While Microsoft may be the biggest software company in the world, not every computer user is a fan of their products, or their way of doing business. While Microsoft's Windows became the ... See full summary »
Richard M. Stallman,
"Welcome to Macintosh" is a documentary that mixes history, criticism and an unapologetic revelry of all things Apple. Whether a long time Mac fanatic or new to computers, Welcome to Macintosh explores the many ways Apple Computer (now Apple, Inc.) has changed the world, from the early days of the Apple-I to the latest the company has to offer. Written by
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Engineers are retarded. They have some kind of brain damage that allows them to not have social skills so that they could concentrate long enough to write code. But it's a disease. That's why I had to quit. I mean, I'm like an engineer in recovery. I don't want to write code anymore. It just makes you retarded. I mean, get a girlfriend, get a life.
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Simplistic -but fun- look at the people behind the machines
How does one make an honest, compelling documentary about Apple and the Macintosh? You dance a fine line between soap opera and history, and hope that what comes out is accurate while still maintaining the passion that drives the Apple crowd. This film's been getting a reputation as being sort of definitive and loaded with tales of behind-the-scenes stories from people surrounding Apple and the creation of the Macintosh, but while there are interesting accounts of the Mac's history, the scope is rather limited.
Unfortunately, the biggest downfall in this documentary is the handful of individuals that could be reached for interview. Everyone that is interviewed is important, everyone has something to say, and they are people who usually don't have a voice in Apple's history; I'm talking about people like Ron Wayne and Jim Reekes who are big personalities with not a lot of recognition. Then we have Andy Hertzfeld and Guy Kawasaki who are big names, close to the company, and people who like to TALK.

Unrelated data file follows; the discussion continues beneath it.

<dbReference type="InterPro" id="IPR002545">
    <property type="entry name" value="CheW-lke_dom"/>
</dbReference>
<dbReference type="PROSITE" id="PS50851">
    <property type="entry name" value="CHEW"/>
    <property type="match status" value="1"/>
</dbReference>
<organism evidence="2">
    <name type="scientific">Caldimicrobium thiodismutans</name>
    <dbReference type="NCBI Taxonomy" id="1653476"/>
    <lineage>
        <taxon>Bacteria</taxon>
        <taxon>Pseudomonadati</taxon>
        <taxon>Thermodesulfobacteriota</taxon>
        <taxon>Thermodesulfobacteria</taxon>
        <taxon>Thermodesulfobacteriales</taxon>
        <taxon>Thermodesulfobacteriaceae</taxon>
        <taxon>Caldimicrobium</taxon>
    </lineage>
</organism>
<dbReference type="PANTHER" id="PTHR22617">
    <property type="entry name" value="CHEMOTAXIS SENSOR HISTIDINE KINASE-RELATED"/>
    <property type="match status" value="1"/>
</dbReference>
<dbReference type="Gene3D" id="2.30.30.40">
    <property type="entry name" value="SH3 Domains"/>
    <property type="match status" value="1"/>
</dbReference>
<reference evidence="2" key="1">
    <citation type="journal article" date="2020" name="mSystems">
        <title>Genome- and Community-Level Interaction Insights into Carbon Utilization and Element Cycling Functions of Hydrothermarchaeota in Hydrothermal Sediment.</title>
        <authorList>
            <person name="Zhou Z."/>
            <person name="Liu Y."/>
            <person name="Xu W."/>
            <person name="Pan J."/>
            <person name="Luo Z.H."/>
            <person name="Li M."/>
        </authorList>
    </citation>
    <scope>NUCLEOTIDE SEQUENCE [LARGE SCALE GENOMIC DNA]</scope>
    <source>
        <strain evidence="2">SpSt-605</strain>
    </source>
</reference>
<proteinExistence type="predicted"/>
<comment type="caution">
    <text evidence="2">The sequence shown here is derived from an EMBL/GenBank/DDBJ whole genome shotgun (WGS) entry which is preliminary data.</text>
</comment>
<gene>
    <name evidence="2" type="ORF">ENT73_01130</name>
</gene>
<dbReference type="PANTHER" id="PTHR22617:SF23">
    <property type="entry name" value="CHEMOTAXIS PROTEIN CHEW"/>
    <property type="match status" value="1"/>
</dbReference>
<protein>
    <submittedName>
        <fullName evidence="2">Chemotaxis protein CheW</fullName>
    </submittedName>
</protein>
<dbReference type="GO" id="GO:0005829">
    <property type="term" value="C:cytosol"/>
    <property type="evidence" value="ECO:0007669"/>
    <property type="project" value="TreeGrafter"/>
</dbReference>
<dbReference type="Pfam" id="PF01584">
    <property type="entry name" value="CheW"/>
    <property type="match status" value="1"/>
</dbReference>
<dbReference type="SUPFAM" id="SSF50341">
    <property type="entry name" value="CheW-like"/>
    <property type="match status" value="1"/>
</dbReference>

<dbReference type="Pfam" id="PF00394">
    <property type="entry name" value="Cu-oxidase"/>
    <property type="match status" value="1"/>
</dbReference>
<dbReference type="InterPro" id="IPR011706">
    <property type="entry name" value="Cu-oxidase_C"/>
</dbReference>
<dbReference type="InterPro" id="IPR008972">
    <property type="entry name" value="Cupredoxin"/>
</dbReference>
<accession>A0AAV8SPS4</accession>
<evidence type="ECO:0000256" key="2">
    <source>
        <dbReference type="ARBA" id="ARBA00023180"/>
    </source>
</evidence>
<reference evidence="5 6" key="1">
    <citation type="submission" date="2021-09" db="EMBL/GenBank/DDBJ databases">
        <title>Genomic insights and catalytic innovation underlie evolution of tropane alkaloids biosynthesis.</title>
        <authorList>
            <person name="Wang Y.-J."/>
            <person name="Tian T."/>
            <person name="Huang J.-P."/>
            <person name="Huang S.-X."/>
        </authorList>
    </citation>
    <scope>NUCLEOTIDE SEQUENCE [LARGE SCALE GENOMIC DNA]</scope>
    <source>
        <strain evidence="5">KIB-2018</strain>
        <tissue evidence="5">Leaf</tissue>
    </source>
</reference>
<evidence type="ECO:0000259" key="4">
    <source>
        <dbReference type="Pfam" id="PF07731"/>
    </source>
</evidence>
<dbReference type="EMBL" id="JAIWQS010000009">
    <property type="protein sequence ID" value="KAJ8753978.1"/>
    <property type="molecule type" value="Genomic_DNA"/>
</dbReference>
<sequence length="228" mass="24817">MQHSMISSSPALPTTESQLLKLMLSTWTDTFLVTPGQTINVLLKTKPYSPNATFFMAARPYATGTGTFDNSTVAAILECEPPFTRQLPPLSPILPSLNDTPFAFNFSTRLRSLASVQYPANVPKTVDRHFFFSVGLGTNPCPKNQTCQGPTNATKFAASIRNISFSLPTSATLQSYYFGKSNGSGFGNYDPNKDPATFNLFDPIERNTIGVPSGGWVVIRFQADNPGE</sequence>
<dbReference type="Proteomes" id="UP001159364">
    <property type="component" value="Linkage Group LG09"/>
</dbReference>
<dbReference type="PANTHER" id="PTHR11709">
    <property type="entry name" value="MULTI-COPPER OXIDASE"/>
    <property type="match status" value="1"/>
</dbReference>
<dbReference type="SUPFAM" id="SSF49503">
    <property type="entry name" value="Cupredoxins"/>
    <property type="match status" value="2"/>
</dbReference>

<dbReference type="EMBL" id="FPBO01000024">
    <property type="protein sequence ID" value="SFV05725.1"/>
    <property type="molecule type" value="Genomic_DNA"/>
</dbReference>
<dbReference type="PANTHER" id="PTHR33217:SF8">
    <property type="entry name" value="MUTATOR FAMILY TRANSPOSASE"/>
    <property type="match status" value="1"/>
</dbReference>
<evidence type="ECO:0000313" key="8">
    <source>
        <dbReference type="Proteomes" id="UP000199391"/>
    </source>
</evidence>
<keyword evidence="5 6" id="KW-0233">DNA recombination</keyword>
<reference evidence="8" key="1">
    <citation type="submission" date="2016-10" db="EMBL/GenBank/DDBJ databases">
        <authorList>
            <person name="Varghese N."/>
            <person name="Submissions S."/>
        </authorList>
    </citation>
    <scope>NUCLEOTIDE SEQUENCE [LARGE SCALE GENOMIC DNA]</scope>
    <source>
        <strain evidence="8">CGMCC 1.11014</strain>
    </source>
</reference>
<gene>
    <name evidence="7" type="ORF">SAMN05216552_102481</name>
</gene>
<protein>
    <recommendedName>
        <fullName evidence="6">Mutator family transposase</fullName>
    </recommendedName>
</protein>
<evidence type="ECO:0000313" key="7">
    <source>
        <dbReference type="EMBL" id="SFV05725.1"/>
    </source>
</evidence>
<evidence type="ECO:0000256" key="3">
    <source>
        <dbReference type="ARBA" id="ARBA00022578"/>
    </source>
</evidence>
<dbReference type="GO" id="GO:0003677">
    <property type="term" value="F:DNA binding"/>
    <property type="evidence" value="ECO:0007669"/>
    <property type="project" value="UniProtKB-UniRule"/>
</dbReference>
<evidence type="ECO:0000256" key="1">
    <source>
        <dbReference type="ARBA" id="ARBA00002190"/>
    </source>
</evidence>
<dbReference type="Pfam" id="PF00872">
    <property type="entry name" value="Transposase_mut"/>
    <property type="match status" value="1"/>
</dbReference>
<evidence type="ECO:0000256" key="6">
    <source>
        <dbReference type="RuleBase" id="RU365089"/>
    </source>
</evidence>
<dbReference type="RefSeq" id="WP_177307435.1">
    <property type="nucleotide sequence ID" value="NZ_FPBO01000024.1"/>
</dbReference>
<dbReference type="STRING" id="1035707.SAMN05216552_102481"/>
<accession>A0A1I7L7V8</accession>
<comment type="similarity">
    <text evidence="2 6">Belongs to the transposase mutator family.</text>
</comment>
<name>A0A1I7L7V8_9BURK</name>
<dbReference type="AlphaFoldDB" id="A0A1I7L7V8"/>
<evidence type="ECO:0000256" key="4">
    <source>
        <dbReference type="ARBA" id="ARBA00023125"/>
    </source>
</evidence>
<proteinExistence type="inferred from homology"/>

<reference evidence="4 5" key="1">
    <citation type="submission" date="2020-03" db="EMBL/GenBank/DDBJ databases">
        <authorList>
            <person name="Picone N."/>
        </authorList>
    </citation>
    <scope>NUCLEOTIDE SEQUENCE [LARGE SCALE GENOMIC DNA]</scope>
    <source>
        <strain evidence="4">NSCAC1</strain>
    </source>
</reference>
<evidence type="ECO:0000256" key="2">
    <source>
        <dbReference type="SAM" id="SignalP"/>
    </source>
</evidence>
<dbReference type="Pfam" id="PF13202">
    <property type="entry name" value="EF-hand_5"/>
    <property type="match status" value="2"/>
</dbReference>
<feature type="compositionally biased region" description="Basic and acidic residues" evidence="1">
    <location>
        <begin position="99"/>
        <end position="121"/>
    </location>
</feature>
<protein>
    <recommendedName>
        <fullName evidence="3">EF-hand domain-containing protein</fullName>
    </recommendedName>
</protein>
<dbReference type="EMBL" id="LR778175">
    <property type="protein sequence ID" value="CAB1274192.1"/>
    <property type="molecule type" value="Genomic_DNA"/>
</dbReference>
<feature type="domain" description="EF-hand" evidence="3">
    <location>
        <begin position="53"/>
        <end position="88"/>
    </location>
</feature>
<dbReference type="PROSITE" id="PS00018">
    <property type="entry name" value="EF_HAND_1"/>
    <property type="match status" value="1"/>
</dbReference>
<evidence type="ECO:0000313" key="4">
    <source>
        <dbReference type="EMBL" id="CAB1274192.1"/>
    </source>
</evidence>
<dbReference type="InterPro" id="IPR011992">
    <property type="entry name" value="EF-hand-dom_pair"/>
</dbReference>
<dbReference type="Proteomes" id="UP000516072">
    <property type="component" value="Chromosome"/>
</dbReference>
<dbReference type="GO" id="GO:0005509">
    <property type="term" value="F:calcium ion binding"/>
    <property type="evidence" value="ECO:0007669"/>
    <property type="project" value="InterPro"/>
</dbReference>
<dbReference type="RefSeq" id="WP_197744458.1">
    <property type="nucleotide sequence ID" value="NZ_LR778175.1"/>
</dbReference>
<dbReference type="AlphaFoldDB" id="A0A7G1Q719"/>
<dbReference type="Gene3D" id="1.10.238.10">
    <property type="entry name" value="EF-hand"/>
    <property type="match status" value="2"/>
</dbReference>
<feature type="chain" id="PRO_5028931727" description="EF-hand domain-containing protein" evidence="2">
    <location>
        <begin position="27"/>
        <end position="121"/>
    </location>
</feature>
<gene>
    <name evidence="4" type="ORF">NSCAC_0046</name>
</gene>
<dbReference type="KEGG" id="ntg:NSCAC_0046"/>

Unfortunately, people like Burrell Smith, Bud Tribble, Bill Atkinson, Steve Capps, the 13-or- so CEOs that Apple's had, and of course, Woz and Steve Jobs, are all very noticeably missing from the film. When it comes to Jobs, I can see how the film could actually benefit from not having him. But to not be able to get more of the core Macintosh dev team, or many other people from the company at the time, that makes the film feel a little flimsy.
An appreciable task was completed here. The film's creators put together nine individuals who tell unique Apple stories from unique points of view, and trimmed it down in to a solid 87 minute outing. While the difficulty that the filmmakers must have faced in getting interviews is understandable, that doesn't change the fact that the overall authenticity and flow of the movie is hurt by the absence of characters. The authenticity suffers from a lack of concurring opinions, and the flow suffers from gaps in the story's time line.
There is a hugely compelling reason to buy this DVD, however, and that is in the special features. The filmmakers have VERY wisely chosen to include the complete interviews with each interviewee, adding up to almost three hours of stories and trivia that really seem more entertaining than the film itself. While the overall disc probably isn't terribly compelling to everyone, Apple history buffs will really enjoy the extended interview footage.
A solid 7 out of 10 for the movie with extra content, 5 or 6 out of 10 for the documentary on its own.
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